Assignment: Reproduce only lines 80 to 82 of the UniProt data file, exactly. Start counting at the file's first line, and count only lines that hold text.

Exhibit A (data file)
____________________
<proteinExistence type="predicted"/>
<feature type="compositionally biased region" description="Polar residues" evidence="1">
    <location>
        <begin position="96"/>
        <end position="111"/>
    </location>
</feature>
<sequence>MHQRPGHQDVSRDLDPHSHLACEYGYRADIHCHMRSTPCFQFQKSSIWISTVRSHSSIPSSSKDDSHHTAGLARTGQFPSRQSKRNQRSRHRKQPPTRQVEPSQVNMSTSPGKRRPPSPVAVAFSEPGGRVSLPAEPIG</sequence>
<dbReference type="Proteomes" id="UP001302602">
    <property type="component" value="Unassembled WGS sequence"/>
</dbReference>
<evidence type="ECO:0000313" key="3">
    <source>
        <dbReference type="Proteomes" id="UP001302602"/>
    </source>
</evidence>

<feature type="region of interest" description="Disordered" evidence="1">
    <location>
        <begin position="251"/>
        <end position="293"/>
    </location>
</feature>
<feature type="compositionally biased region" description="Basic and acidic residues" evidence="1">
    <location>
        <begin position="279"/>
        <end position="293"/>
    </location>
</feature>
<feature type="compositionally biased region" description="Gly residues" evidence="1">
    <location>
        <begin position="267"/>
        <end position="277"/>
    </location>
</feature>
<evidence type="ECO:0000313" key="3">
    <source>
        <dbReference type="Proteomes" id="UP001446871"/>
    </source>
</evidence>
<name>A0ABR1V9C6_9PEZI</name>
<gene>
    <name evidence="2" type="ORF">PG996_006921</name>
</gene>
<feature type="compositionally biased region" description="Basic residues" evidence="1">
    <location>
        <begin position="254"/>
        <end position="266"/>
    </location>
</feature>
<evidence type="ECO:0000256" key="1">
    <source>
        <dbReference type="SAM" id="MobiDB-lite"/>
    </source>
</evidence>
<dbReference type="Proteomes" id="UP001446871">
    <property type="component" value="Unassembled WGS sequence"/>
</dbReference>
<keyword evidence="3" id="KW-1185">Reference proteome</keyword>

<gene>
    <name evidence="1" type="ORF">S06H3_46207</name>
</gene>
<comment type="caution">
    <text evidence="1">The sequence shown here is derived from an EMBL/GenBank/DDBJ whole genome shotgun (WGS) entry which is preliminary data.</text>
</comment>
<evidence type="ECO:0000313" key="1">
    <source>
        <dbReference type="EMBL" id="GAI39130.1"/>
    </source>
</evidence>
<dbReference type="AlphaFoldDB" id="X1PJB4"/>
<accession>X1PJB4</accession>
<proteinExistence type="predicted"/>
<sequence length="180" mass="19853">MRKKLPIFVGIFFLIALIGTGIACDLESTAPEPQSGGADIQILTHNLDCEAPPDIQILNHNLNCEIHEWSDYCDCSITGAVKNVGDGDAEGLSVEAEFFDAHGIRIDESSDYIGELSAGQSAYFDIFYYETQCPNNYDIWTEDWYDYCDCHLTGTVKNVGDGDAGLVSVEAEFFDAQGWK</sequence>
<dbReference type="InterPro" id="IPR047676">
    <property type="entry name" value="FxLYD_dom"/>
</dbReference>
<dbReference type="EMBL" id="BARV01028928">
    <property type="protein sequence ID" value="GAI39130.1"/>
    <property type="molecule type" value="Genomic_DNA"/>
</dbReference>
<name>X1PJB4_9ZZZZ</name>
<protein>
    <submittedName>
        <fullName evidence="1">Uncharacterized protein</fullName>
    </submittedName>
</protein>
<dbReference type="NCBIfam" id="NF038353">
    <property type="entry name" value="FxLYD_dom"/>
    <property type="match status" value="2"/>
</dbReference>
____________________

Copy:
</dbReference>
<name>X1PJB4_9ZZZZ</name>
<protein>